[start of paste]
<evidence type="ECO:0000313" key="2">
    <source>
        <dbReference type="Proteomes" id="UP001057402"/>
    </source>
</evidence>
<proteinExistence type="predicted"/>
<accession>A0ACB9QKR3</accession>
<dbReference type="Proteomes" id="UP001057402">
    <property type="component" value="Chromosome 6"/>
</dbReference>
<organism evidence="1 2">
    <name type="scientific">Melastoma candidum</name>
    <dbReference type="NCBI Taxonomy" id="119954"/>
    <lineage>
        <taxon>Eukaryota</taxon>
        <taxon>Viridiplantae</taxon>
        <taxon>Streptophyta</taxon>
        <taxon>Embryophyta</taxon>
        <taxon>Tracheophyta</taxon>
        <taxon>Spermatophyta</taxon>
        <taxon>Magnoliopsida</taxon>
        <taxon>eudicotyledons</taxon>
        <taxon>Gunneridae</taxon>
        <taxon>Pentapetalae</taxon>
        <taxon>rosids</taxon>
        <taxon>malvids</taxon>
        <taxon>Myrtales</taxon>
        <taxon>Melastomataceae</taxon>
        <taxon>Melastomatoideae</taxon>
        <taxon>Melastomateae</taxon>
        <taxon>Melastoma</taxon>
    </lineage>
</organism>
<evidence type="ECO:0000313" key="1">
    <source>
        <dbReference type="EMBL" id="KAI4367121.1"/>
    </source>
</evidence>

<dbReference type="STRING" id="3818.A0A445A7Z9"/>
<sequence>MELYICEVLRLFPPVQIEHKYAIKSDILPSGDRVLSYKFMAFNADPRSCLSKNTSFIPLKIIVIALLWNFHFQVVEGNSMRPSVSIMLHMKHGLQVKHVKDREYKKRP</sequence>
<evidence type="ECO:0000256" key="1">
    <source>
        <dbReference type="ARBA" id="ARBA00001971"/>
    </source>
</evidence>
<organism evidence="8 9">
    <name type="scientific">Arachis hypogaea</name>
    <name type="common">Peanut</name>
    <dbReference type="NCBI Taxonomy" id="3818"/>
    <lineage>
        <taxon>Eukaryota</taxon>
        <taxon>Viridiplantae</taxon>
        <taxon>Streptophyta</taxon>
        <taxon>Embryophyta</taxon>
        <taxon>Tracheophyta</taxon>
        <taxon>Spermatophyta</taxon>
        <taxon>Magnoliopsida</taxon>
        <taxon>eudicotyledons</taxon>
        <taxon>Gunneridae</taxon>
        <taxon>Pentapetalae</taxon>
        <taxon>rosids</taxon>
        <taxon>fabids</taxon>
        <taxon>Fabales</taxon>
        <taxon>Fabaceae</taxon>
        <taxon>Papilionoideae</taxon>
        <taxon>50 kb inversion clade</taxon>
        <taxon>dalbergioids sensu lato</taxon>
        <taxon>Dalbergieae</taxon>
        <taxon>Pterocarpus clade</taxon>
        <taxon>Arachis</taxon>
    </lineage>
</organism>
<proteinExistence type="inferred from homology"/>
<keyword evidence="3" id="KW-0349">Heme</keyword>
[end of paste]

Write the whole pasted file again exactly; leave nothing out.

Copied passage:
<evidence type="ECO:0000313" key="2">
    <source>
        <dbReference type="Proteomes" id="UP001057402"/>
    </source>
</evidence>
<proteinExistence type="predicted"/>
<accession>A0ACB9QKR3</accession>
<dbReference type="Proteomes" id="UP001057402">
    <property type="component" value="Chromosome 6"/>
</dbReference>
<organism evidence="1 2">
    <name type="scientific">Melastoma candidum</name>
    <dbReference type="NCBI Taxonomy" id="119954"/>
    <lineage>
        <taxon>Eukaryota</taxon>
        <taxon>Viridiplantae</taxon>
        <taxon>Streptophyta</taxon>
        <taxon>Embryophyta</taxon>
        <taxon>Tracheophyta</taxon>
        <taxon>Spermatophyta</taxon>
        <taxon>Magnoliopsida</taxon>
        <taxon>eudicotyledons</taxon>
        <taxon>Gunneridae</taxon>
        <taxon>Pentapetalae</taxon>
        <taxon>rosids</taxon>
        <taxon>malvids</taxon>
        <taxon>Myrtales</taxon>
        <taxon>Melastomataceae</taxon>
        <taxon>Melastomatoideae</taxon>
        <taxon>Melastomateae</taxon>
        <taxon>Melastoma</taxon>
    </lineage>
</organism>
<evidence type="ECO:0000313" key="1">
    <source>
        <dbReference type="EMBL" id="KAI4367121.1"/>
    </source>
</evidence>

<dbReference type="STRING" id="3818.A0A445A7Z9"/>
<sequence>MELYICEVLRLFPPVQIEHKYAIKSDILPSGDRVLSYKFMAFNADPRSCLSKNTSFIPLKIIVIALLWNFHFQVVEGNSMRPSVSIMLHMKHGLQVKHVKDREYKKRP</sequence>
<evidence type="ECO:0000256" key="1">
    <source>
        <dbReference type="ARBA" id="ARBA00001971"/>
    </source>
</evidence>
<organism evidence="8 9">
    <name type="scientific">Arachis hypogaea</name>
    <name type="common">Peanut</name>
    <dbReference type="NCBI Taxonomy" id="3818"/>
    <lineage>
        <taxon>Eukaryota</taxon>
        <taxon>Viridiplantae</taxon>
        <taxon>Streptophyta</taxon>
        <taxon>Embryophyta</taxon>
        <taxon>Tracheophyta</taxon>
        <taxon>Spermatophyta</taxon>
        <taxon>Magnoliopsida</taxon>
        <taxon>eudicotyledons</taxon>
        <taxon>Gunneridae</taxon>
        <taxon>Pentapetalae</taxon>
        <taxon>rosids</taxon>
        <taxon>fabids</taxon>
        <taxon>Fabales</taxon>
        <taxon>Fabaceae</taxon>
        <taxon>Papilionoideae</taxon>
        <taxon>50 kb inversion clade</taxon>
        <taxon>dalbergioids sensu lato</taxon>
        <taxon>Dalbergieae</taxon>
        <taxon>Pterocarpus clade</taxon>
        <taxon>Arachis</taxon>
    </lineage>
</organism>
<proteinExistence type="inferred from homology"/>
<keyword evidence="3" id="KW-0349">Heme</keyword>